$11.5 million is what the Braves will give Sean Rodriguez over the next two years, and that seems fine even if he reverts to a utility infielder that faces mostly lefties. But there’s a few things Rodriguez did right last year, and if he does those things right again, he’ll be worth much more than the money he’s due. A team like the Braves needed to make a signing like this.
Going into last year, Rodriguez had a .143 isolated slugging percentage in over two thousand plate appearances. He walked 6.5% of the time. He’d been 28% worse against righties than league average that far. He was at his best defensively in the corner outfield and at second base.
That last part was true again in 2016, but he did play first and third and even short some, too. The rest was totally different. He had an ISO a hundred points higher. He walked more than he ever did before, and the right-hander was 20% better than league average against righties. He hit the ball harder than ever had before, and he hit fewer pop-ups than he had before.
Probably, he won’t do all of those things again.
It’s fun to find the change he made, though. Because he added launch angles all in the right places. He raised his launch angle while hitting fewer pop-ups, in other words. Take a look:
|% Above Ideal Power||11%||10%|
|% Below Ideal Line Drive||52%||43%|
Below Ideal Line Drive = Below 10 degrees
That’s a good trick.
He also improved his selection against righties. He started swinging at pitches over the plate instead of in on his hands at least. Check out his selection on the four-seam in against right-handers before last year (left) and then last year (right).
Maybe he’s done it by being more athletic in his stance. Here’s a stiffer 2015 stance.
He’s more crouched and anticipatory in 2016.
Maybe that’s how Rodriguez homed in on his ideal launch angles. Maybe he changed his stance a bit and was more aggressive with his leg kick. Maybe he saw the ball really well against righties, and maybe it won’t happen again, or maybe there was real change here.
It doesn’t matter! The Braves should do this either way. It makes sense for most of Rodriguez’s potential outcomes.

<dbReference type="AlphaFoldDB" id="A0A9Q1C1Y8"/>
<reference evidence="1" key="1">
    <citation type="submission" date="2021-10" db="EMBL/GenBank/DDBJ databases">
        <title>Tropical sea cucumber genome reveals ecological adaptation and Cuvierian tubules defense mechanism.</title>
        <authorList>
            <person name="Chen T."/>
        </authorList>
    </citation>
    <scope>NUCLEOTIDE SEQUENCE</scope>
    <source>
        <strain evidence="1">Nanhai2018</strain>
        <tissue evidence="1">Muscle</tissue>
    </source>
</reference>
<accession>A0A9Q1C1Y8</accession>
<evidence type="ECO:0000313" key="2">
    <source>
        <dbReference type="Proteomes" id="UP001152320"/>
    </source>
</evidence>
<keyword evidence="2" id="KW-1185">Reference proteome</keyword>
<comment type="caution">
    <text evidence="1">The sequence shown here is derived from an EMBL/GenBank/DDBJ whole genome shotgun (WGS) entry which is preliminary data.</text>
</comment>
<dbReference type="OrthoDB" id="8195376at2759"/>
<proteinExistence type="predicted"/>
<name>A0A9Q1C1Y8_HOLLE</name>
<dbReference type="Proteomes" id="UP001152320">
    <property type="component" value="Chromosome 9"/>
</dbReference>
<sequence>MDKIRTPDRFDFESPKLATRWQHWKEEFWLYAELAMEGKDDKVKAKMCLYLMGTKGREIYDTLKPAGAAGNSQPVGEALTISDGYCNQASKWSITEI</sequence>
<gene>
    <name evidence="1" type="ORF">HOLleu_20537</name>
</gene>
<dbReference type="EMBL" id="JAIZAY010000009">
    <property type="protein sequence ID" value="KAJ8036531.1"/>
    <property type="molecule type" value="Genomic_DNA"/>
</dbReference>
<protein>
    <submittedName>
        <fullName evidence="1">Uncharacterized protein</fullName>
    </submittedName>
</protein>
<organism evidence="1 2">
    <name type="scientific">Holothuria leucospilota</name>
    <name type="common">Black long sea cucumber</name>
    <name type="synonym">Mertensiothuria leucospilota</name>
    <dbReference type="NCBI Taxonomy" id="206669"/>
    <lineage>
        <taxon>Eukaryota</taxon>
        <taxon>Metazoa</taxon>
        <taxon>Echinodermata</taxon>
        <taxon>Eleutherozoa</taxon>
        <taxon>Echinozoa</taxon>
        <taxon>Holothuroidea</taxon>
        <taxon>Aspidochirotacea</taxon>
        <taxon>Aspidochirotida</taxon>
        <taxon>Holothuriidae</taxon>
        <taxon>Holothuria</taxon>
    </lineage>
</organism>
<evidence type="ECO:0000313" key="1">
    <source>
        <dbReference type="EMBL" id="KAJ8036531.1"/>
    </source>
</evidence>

If he’s ‘just’ a decent right-handed hitting utility man, he’s got some potential partners. Left-handed hitting second baseman Jace Peterson is probably close to league average against righties, so he could work well in tandem with Rodriguez. If hot prospect Ozzie Albies comes up, Rodriguez helps in the outfield with Nick Markakis, who’s best days against lefties are behind him.
And then there’s the benefit if he retains any of his gains. Billy Beane once explained why the Athletics have always bought veterans on short contracts to me last winter meetings, as we talked about why h Athletics don’t do total teardowns. Anyway, he said that the Athletics had to sign Rich Hill and guys like him.
I’m “taking a chance on some upside,” Beane said to me then. “In Rich Hill’s case, you’re banking on a guy that was dominant for a while. If you’re wrong, you know why you’re wrong, it’s because we bet on a small sample size.”
The Braves will pay for a useful right-handed utility man with power when they sign Sean Rodriguez to this contract. If they get a more regular player, they have him for two years at a good price. If they didn’t get any thing more, they know what sort of analysis they can blame it on, at least, and the price wasn’t high.
With a phone full of pictures of pitchers' fingers, strange beers, and his two toddler sons, Eno Sarris can be found at the ballpark or a brewery most days. Read him here, writing about the A's or Giants at The Athletic, or about beer at October. Follow him on Twitter @enosarris if you can handle the sandwiches and inanity.